The Snow Child by Eowyn Ivey (review copy) - Alaska, the 1920s. Jack and Mabel have staked everything on a fresh start in a remote homestead, but the wilderness is a stark place, and Mabel is haunted by the baby she lost many years before. When a little girl appears mysteriously on their land, each is filled with wonder, but also foreboding -- is she what she seems, and can they find room in their hearts for her? From Goodreads
I've seen The Snow Child by Eowyn Ivey in bookshops for a long while, and that beautiful cover has always caught my eye. More than once I have picked it up to read the blurb, and yearned to buy it. But I was always put off by the fact that it's historical fiction, a genre I don't really get on with, and the literary feel to the story, a style I tend to shy away from. When I saw that The Snow Child was available for review on Bookbridgr, I immediately requested it. A chance to give the book a try, with an incentive to make myself read it - the fact I have to write a review. Now, I so wish I had picked it up the very first time I saw it, because it's ineffably beautiful.
Jack and Mabel, a couple of middle-years, moved to rural Alaska to make a new life. To have their own farm, and leave behind the past, and Mabel's failed pregnancy. But life there isn't what they thought. Work on the farm is hard with very little reward, it's quiet and solitary, and their grief haunts them. When the snow arrives one winter, Mabel is filled with a childish joy, and Jack humouring her, together than build a snowman, and make it a snow child. The very next day, the snow child is gone, and so far the scarf and mittens Mabel put on her. Later, Jack sees a lone child running amongst the trees, wearing Mabel's scarf and mittens. Jack and Mabel are at once over-joyed to have young Faina come into their life, but weary. Where did she come from? Where are her parents? And why is Mabel too quick to remember, and take stock in, a Russian fairy-tale of a child made of snow?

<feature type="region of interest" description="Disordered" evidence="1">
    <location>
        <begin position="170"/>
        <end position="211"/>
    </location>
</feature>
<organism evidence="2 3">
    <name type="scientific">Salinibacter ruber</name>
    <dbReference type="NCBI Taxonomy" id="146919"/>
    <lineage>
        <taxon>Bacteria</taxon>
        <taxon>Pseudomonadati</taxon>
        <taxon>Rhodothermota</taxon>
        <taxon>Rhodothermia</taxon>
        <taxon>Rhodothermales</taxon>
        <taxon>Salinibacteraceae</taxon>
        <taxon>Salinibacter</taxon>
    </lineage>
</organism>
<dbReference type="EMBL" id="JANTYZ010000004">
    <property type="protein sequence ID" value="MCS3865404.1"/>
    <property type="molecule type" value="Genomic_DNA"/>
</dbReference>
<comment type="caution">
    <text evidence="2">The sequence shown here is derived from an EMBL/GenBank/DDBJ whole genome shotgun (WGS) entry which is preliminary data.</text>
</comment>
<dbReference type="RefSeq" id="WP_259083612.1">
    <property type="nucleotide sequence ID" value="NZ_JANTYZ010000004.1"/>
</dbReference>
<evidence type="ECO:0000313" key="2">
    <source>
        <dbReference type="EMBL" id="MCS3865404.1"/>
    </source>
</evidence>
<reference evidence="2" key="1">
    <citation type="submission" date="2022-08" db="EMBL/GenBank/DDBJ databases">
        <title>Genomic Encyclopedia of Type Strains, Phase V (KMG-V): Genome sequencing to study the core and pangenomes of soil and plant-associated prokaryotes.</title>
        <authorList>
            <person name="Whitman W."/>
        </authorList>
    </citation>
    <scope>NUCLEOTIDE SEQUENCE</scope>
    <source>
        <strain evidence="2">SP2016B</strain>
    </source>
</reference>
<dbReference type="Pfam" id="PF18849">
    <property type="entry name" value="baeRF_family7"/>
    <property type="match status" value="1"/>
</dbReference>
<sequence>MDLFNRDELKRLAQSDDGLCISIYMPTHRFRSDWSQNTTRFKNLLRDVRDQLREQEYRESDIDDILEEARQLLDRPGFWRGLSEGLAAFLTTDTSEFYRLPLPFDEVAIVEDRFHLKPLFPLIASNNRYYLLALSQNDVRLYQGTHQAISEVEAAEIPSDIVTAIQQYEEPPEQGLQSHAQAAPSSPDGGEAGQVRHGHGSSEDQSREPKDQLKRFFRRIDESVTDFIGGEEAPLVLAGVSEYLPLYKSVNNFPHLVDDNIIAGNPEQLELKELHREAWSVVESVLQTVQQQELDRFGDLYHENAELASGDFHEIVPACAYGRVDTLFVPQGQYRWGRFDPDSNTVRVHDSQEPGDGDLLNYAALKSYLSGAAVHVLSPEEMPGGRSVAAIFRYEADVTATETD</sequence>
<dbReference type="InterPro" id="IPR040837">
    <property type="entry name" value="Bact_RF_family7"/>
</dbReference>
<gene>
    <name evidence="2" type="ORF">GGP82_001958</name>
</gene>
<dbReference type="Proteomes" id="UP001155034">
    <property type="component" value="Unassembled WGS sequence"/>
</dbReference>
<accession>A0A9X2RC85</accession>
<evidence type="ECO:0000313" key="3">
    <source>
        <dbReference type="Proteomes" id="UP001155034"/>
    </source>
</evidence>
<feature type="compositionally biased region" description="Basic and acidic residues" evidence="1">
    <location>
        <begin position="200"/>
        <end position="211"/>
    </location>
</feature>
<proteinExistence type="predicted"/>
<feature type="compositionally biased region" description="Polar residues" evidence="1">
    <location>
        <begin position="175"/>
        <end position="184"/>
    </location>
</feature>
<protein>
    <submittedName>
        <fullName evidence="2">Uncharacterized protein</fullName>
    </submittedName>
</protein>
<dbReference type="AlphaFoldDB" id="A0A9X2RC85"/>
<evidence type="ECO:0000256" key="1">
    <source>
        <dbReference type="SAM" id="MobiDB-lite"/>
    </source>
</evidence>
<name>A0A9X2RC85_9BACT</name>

The Snow Child is an absolute wonder. It's a heartbreaking story, but one full of hope and love. It's not a story of explanations, it's one of belief, of putting aside questions and just accepting, one of immense gratitude and joy. Faina comes into the lives of Jack and Mabel when things are at their lowest. The farm doesn't look like it's going to work, and Jack is getting too old to be doing all this hard work on his own. Mabel is in the depths of despair, weighed down by the guilt of being unable to bring her baby to term, and the ineffable sadness that they remain childless. Her depression knows no bounds. But then Faina appears out of the wood, an angel in the snow, and turns their lives around. There is something about Faina, the way she appears and disappears, how nobody else has ever seen her, how there are no speech marks when talking to, or in the presence of her, that makes her feel imaginary, a fairy, a ghost. There is an unreal quality to her, which causes Mabel and Jack to hold on to her even more tightly, in case she disappears. She's their miracle, and brings magic to their home through light, love and laughter; happiness and joy.
There is this enchanting fairy-tale feel about the story, that makes sense as the story is inspired by various versions of the same story; Snegurochka (The Snow Maiden in English), a Russian fairy tale, The Snow Child retold by Freya Littledale, and Arthur Ransome's Little Daughter of the Snow. The Snow Child takes elements from each of these children's stories to create a beautiful retelling. It's a novel to be enjoyed by adults, but has the awe and wonder found in a fairy tale, by weaving in this magical realism.